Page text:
James Lowder has worked extensively on both sides of the editorial blotter. His bestselling, widely translated dark fantasy novels include Knight of the Black Rose and Prince of Lies, and his short fiction has appeared in such anthologies as Shadows Over Baker Street and The Repentant. As an editor he’s helmed over a dozen anthologies, including Curse of the Full Moon and the recent Smart Pop collection Triumph of the Walking Dead, and has directed book lines or series with subjects ranging from Arthurian Britain to zombies. His nonfiction writing on film and comics has seen print in Amazing Stories, Sci-Fi Universe, and the Smart Pop collections King Kong Is Back! and The Unauthorized X-Men.
Beyond the Wall: Exploring George R. R. Martin's A Song of Ice and Fire, From A Game of Thrones to A Dance with Dragoby James Lowder
—George R.R. Martin
Foreword by New York Times bestselling author R.A. Salvatore
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"There were a number of books about A Game of Thrones (the HBO series) and A Song of Ice and Fire (the books) published last year . . . the one that impressed me most was James Lowder's Beyond the Wall."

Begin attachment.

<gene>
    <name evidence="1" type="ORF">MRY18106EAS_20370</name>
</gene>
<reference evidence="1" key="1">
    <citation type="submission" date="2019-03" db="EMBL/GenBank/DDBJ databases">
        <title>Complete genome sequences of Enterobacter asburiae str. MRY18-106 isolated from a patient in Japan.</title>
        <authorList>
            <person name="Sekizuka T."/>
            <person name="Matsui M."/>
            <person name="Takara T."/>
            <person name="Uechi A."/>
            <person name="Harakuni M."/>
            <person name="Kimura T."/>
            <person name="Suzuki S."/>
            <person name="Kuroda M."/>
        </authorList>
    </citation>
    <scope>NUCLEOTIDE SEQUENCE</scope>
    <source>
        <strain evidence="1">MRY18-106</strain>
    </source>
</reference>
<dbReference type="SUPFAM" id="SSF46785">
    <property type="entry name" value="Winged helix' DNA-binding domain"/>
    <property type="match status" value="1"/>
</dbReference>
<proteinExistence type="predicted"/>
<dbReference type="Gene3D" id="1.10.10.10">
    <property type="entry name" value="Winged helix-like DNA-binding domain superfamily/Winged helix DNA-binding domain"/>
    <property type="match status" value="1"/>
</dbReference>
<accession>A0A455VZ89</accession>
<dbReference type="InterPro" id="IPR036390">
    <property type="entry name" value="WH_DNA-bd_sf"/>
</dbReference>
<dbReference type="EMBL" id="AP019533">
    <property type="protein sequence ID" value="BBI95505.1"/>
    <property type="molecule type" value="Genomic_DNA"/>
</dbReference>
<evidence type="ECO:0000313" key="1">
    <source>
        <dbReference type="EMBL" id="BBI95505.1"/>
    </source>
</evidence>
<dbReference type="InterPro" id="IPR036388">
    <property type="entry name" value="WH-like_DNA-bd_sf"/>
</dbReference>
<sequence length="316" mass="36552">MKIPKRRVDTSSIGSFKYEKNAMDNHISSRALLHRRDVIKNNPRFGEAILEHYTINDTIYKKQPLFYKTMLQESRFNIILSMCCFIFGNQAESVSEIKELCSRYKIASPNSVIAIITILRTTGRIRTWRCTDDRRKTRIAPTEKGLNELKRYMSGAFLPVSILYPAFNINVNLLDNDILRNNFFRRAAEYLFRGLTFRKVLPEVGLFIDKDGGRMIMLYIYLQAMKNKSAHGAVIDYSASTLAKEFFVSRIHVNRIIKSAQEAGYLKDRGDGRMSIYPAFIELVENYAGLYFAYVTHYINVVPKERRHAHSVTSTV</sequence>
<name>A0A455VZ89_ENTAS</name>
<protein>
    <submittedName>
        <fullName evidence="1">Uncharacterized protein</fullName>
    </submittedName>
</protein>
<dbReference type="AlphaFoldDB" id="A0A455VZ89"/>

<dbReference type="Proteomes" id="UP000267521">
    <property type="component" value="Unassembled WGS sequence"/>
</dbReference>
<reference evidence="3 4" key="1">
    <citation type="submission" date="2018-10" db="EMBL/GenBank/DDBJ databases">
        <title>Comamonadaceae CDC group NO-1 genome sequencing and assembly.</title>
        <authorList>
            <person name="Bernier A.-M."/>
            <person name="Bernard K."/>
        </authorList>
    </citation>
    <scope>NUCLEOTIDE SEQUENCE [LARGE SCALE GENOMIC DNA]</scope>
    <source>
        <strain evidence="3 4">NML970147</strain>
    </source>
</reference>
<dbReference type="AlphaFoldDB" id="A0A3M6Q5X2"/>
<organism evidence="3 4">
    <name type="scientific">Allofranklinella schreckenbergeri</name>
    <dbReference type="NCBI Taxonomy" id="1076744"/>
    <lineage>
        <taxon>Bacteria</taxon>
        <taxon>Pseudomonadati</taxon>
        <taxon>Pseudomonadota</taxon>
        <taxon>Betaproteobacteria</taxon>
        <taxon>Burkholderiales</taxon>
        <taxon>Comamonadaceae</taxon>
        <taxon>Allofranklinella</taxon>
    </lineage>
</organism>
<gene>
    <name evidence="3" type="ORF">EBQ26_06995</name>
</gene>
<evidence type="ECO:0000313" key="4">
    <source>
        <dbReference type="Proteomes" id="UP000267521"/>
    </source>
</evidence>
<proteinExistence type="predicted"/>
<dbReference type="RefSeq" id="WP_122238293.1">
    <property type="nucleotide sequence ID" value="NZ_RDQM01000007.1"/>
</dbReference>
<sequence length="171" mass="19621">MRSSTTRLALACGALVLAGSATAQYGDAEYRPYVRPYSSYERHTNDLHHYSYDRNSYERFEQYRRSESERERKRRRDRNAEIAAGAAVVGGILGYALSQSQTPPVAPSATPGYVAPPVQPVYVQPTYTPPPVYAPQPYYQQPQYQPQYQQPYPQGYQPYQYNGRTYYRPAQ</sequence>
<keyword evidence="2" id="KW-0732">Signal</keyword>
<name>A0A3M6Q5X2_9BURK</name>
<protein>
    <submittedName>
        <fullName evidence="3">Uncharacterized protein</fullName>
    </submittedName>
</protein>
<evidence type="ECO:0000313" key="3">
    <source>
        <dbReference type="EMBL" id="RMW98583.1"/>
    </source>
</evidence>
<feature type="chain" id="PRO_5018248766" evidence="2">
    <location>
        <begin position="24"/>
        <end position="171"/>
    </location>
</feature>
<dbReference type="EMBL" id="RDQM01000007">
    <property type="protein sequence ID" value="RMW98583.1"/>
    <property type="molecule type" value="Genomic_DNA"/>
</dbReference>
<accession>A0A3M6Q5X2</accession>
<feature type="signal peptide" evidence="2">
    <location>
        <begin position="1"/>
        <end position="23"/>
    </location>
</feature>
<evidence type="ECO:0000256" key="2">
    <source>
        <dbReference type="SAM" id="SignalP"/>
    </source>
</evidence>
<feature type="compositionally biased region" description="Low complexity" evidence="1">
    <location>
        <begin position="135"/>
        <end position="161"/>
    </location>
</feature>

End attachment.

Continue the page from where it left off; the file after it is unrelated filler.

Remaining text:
—George R.R. Martin
Foreword by New York Times bestselling author R.A. Salvatore
Go beyond the Wall and across the narrow sea with this collection about George R.R. Martin’s A Song of Ice and Fire, from A Game of Thrones to A Dance with Dragons.
The epic game of thrones chronicled in George R.R. Martin’s A Song of Ice and Fire series has captured the imaginations of millions of readers. In Beyond the Wall, bestselling authors and acclaimed critics offer up thought-provoking essays and compelling insights:
Daniel Abraham reveals the unique challenges of adapting the original books into graphic novels.
Westeros.org founders Linda Antonsson and Elio M. García, Jr., explore the series’ complex heroes and villains, and their roots in the Romantic movement.
Wild Cards contributor Caroline Spector delves into the books’ controversial depictions of power and gender.